Family Law Awards 2020
Shortlist announced - time to place your vote!
Court of Protection Practice 2020
'Court of Protection Practice goes from strength to strength, having...
Jackson's Matrimonial Finance Tenth Edition
Jackson's Matrimonial Finance is an authoritative specialist text...
Latest articles
No fault divorce - the end of the blame game
The Divorce, Dissolution and Separation Act 2020, which passed into law on 25 June 2020, will introduce "no fault" divorce in England and Wales for the first time. This article looks at what it...
New Cafcass guidance on working with children during COVID-19
The Children and Family Court Advisory and Support Service (Cafcass) has published guidance on working with children during the coronavirus (COVID-19) pandemic. The guidance sets out arrangements for...
Remote hearings in family proceedings – how is justice perceived?
The motion for the recent Kingsley Napley debate:  “This House believes remote hearings are not remotely fair” was carried with a fairly balanced 56% in favour and 44% against....
Online event: An update on recovery in the civil, family courts & tribunals
HM Courts and Tribunals Service has announced that it is holding an online event to discuss its recovery plan for the civil, family courts and tribunals, which was published on 9 November 2020...
HM Courts & Tribunals Service confirms 2020 Christmas and new year closure dates
HM Courts & Tribunals Service (HMCTS) has confirmed the dates over the Christmas and new year period in which Crown Courts, magistrates’ courts,...
View all articles

Sandra Davis' Week: Access to justice

Sep 29, 2018, 17:31 PM
Slug : SandraDavis200810
Meta Title :
Meta Keywords :
Canonical URL :
Trending Article : No
Prioritise In Trending Articles : No
Date : Aug 20, 2010, 09:40 AM
Article ID : 91319

Sandra DavisThe Ministry of Justice has committed to reducing its annual expenditure from £9B to £7B. It won't escape the attention of most readers that the difference is identical to the amount of the annual Legal Aid budget.  

It seems that the prison service, which costs £2.4B to run each year, is viewed as off limits. Although with Sir Ian Gilmore's calls for a review of misuse of drug legislation likely to appeal to the Liberal Democrats, there may be significant savings around the corner if drug abusers are offered therapeutic input rather than a spell in prison.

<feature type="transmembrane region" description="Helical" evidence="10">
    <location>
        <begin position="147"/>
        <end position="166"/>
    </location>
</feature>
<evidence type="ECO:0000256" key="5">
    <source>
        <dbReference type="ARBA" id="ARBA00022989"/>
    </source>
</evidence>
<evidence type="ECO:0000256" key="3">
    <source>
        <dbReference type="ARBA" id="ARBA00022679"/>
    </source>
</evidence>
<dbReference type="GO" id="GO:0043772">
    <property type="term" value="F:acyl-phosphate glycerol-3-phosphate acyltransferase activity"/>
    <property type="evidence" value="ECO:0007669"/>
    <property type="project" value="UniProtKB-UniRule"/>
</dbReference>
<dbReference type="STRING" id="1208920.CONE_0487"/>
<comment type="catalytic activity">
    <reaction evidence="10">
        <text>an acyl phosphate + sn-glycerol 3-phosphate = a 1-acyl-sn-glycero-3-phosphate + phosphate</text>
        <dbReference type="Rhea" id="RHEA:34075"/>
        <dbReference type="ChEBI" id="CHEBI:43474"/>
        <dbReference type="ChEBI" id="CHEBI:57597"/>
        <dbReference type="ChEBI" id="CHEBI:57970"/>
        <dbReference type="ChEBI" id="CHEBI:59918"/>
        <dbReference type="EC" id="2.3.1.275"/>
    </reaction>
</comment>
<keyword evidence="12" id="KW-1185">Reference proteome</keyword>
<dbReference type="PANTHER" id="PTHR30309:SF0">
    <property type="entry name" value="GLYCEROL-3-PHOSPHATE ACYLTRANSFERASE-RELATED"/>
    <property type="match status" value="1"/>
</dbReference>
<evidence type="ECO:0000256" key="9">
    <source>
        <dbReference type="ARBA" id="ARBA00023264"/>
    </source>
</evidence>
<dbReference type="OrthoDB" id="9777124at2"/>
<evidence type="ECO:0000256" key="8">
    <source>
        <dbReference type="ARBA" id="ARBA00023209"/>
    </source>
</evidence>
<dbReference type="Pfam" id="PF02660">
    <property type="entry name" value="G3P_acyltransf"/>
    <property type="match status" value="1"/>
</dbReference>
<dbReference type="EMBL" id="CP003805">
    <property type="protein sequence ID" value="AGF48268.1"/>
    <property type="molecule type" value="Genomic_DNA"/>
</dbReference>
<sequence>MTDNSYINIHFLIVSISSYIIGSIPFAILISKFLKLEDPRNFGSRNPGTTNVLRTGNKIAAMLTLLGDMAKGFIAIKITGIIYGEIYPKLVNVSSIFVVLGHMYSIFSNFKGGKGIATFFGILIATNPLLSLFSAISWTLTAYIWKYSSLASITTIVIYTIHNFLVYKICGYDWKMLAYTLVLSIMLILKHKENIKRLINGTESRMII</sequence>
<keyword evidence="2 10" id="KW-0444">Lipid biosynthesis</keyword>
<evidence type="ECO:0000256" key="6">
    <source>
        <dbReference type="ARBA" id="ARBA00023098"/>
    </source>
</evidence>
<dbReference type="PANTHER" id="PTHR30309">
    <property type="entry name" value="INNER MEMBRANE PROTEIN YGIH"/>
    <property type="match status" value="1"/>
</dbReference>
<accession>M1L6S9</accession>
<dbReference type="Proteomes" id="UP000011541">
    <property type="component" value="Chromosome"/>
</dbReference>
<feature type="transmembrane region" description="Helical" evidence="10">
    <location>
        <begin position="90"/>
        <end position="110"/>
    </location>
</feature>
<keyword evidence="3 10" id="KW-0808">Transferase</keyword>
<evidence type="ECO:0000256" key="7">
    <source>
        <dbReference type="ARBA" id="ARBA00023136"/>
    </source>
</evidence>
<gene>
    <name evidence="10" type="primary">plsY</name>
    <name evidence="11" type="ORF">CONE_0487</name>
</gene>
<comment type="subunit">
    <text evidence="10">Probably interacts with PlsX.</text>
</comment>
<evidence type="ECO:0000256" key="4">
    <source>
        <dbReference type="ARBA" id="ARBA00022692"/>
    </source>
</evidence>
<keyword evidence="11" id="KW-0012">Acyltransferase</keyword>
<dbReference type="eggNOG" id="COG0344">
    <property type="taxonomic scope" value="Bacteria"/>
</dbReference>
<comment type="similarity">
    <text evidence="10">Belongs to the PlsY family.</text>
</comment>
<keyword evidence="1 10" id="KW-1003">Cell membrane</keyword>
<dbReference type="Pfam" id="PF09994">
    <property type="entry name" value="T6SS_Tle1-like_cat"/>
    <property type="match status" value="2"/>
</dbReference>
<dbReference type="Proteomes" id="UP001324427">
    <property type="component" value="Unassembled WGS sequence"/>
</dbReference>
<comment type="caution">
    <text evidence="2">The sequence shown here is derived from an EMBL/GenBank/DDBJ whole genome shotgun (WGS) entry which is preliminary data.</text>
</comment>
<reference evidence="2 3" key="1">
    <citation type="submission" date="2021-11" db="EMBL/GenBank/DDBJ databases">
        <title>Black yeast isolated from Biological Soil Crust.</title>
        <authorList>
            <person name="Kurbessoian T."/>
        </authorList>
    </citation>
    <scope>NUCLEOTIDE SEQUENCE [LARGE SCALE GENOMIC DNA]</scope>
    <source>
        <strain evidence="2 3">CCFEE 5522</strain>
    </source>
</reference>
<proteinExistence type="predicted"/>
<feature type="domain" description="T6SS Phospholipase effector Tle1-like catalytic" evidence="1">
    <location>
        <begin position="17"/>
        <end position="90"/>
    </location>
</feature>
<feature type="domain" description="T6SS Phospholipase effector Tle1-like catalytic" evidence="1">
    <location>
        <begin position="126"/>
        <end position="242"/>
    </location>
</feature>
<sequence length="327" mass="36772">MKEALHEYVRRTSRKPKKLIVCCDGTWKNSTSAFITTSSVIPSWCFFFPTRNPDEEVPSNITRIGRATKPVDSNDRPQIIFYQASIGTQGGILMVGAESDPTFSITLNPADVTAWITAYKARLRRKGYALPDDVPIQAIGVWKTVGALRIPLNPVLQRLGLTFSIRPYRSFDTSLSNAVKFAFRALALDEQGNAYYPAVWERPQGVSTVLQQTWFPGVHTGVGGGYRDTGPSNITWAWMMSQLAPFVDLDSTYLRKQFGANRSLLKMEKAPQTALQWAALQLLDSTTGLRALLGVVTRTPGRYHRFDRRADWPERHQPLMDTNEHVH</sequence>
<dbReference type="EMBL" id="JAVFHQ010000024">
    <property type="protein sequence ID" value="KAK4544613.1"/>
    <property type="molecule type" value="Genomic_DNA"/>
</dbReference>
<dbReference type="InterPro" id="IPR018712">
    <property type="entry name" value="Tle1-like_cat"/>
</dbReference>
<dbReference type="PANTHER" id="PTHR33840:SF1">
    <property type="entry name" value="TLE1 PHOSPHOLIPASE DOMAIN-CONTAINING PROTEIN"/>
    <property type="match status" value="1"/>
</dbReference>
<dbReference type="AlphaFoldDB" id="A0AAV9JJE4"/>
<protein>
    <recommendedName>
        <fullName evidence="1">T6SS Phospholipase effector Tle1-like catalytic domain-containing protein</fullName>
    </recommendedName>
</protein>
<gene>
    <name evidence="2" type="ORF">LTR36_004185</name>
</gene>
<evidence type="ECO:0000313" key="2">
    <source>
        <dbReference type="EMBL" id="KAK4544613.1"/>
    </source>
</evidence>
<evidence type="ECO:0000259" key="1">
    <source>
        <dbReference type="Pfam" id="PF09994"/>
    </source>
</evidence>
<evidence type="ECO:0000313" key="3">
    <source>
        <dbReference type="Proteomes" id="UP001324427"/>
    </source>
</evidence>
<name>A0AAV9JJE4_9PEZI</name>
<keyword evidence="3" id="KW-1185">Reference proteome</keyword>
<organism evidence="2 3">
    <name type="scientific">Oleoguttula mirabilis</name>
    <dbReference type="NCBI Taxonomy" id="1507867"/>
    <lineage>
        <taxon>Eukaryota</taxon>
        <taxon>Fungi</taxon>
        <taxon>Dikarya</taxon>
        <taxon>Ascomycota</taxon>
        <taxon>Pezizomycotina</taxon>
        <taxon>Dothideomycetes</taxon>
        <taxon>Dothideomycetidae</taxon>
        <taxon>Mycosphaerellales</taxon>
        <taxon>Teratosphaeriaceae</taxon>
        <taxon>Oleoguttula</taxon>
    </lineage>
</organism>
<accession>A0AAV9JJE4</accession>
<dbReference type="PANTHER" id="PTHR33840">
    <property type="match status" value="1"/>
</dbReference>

Instead of imaginative solutions to cut expenditure, the beady eye of the axe wielders has been trained on the relatively easy target of the Civil Legal Aid and Court Service budgets.

I have written previously about the impact of the planned closure of 30% of our Magistrates and County Courts currently under review. Recent changes to the way legal aid is to be delivered, by whom and to whom, will have an ever greater adverse effect on the most vulnerable and needy.

In one fell swoop the number of Family lawyers able to offer legal aid has been reduced by 45% from 2400 to 1300. The smaller practices solely or mainly reliant on legal aid will either go to the wall or, if they can, be forced to merge with the larger firms who were, apparently, favoured in the tender process.

Indeed, I understand that around 20 firms who have never previously undertaken international abduction work have been granted contracts to take on these cases from October. This is despite the fact the Lord Chancellor's Department has neither accredited them nor invited them on to its panel.  Meanwhile, a number of firms, including my own, which had for many years undertaken specialist work in abduction and / or forced marriage, are no longer able to take on these cases because they constitute such a small part of our practices.

Obviously the grand plan is for the number of contracted firms to be reduced further. The survivors will become larger and larger, populated not with solicitors but with unqualified staff to whom work can be leveraged down at a lower and lower cost to the public purse. Sausage factories may appeal to the Treasury, but I doubt clients eligible for free advice and assistance will be overly impressed at receiving cut price representation.

The situation is bleaker still for clients in rural areas who will have to travel further afield to find a firm that offers legal aid; and hope their spouse or partner didn't get there first.

The answer, according to Kenneth Clarke, lies in private insurance against legal proceedings. This may have some appeal for the vast majority who are ineligible for public funding and who have the foresight to insure against the legal costs associated with family litigation. But this type of insurance is likely to be pretty low on the list of priorities for the very people that legal aid exists to protect - those who have very low incomes or are unemployed or retired.

Legal Aid was introduced in 1949 following the recommendation of the Rushcliffe Committee that equality of access and the right to representation before the law was fundamental to a just society.

The obvious consequence of the measures being implemented by the Legal Services Commission is that our society will become less fair.

Sandra Davis is a Partner and Head of Family at Mishcon de Reya. She is a member of the firm's management board, a Fellow of the International Academy of Matrimonial Lawyers, the author of International Child Abduction (Sweet & Maxwell, 1993) and a member of the Lord Chancellor's Child Abduction Panel. In 2009 she was shortlisted in the Citywealth Magic Circle Awards as a Leading Lawyer.

The views expressed by contributing authors are not necessarily those of Family Law or Jordan Publishing and should not be considered as legal advice.

Categories :
  • Articles
Tags :
Provider :
Product Bucket :
Recommend These Products
Related Articles
Load more comments
Comment by from